Federal Election Q&A

Kootenay Columbia Candidates discuss the Temporary Foreign Worker Program.

  • Sep. 24, 2015 7:00 a.m.

What, if any, changes to the Temporary Foreign Worker program will you advocate for in order to help support tourism in the region? Or what is alternative solution to businesses in our region that cannot find the staff they need to operate at full capacity?

Bill Green:

The Temporary Foreign Worker Program was established to address short-term problems, but there is no quick fix to most of our labour shortages.

The Green Party’s labour market strategy focuses on long-term solutions:

– education and skills training.

– a Guaranteed Livable Income to provide everyone with an income above the poverty line.

– bringing in foreign workers as future Canadians – not as temporary, vulnerable employees.

We will remove financial barriers to education, apprenticeships and skills training by eliminating tuition fees and capping student debt.

A guaranteed income will allow people to live and work in their home communities, even on minimum-wage jobs, which will ease staff shortages in tourism and service sectors.

Finally, Canada needs immigrants and their families who become permanent, valued contributors to Canadian society. The immigration process must be tailored to meet our labour needs.

Don Johnston:

Staffing seasonal industries and ensuring younger workers secure dependable employment are both nationwide concerns. We need to address both. Conservative mismanagement led to TFWP entrants increasing from 141,000 in 2005 to 338,000 in 2012 and abuses of this program drives down wages and displaces Canadian workers.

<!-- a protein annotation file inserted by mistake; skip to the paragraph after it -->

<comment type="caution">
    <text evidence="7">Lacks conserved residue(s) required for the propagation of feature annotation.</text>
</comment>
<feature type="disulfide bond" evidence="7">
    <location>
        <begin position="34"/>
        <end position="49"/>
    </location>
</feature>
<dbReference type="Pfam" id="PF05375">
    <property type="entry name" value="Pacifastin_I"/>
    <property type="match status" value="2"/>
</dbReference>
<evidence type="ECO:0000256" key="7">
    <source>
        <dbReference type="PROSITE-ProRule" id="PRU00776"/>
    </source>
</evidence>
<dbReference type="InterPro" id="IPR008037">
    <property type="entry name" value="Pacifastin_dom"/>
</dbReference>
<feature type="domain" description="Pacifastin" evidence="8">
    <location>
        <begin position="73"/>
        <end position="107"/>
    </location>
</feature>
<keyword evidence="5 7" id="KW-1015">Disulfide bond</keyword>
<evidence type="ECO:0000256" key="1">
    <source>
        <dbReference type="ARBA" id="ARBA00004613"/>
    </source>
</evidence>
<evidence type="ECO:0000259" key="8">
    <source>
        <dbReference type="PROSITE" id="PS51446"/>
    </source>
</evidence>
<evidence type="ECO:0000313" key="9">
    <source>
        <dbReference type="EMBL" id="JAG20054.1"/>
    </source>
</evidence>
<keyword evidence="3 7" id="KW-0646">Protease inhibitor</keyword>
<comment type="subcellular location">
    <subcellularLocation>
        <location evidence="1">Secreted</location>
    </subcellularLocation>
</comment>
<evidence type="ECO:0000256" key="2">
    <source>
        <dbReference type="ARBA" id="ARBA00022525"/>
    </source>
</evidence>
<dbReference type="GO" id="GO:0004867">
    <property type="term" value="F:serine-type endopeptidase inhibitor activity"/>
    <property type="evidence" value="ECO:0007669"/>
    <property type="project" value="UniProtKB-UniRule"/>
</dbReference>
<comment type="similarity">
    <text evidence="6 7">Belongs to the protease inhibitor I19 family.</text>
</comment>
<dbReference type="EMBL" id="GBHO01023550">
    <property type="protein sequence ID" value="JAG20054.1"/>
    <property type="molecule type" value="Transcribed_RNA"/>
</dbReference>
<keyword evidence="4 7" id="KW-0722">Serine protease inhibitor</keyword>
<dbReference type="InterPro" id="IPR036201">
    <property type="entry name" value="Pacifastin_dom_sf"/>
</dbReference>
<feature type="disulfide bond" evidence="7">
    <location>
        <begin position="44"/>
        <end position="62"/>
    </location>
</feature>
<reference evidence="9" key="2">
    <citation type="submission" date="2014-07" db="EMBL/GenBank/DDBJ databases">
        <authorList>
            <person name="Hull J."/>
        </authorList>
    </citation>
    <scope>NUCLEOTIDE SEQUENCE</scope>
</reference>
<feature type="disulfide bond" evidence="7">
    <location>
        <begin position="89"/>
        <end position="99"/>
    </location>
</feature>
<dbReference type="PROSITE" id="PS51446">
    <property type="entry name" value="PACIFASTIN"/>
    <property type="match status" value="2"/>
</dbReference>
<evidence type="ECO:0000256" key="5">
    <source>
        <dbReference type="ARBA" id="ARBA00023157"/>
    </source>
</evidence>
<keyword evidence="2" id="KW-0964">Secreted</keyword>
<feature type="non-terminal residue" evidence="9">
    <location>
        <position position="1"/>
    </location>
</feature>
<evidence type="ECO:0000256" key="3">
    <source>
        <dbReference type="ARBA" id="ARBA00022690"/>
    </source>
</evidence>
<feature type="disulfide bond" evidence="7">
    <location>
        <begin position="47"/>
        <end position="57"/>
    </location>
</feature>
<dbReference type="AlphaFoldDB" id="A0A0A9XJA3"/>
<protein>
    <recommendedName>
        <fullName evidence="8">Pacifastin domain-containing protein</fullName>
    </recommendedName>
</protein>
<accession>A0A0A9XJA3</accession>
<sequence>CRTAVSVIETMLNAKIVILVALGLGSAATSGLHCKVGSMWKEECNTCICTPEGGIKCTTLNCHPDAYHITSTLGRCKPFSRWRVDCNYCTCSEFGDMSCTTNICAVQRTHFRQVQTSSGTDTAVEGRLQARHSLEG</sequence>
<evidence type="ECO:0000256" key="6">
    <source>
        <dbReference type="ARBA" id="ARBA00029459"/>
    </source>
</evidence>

Liberals believe those who want to work in Canada should have a pathway to citizenship. We will return the TFWP to its original purpose: filling jobs when qualified Canadians cannot be found and then complement it with employment programs.  We will increase the Labour Market Development Agreement by $500 million annually to support regional job retention, waive Employers EI premiums when they hire 18-24 year olds, support college co-op jobs, expand Pre-Apprenticeship Training, and create a 3 year $300 million Youth Employment Strategy aimed at creating 40,000 jobs each year.

Combining TFWP benefits with other employment strategies has longer term value.

Wayne Stetski:

In typical Harper fashion, the Conservative ‘fix’ to the problem with the Temporary Foreign Worker (TFW) program did little to address the real issue.  While we experienced serious issues with abuses of some foreign workers right here in the Kootenays, overall, the ‘solution’ to the problem has made it very difficult for businesses in the area to get the workers they need, and didn’t actually protect the foreign workers that are here.

I have spoken with numerous small business owners who are now struggling to get enough workers to keep their businesses open. We clearly need a new approach that meets the needs of both those seeking employment in Canada and the businesses that want to hire them.

David Wilks:

New measures under the low skilled worker program were implemented in 2014 after abuses to the system were identified.  These new rules are meant to ensure that Canadians have jobs first.  These changes did however have a significant effect on communities in Kootenay-Columbia who are tourism based and cannot find enough local workers to fill the jobs.  I will continue to meet with the Minister to express the concerns of local businesses and work toward a solution.

Christine Yahn:

I would like to see a streamlined process so that foreign workers are able to take part in programs such a the foreign worker program. Its a common issue for employers to access reliable workers and I think we should be doing whatever we can to aid in allowing the process of applicants to be as simple as possible.

 

Golden Star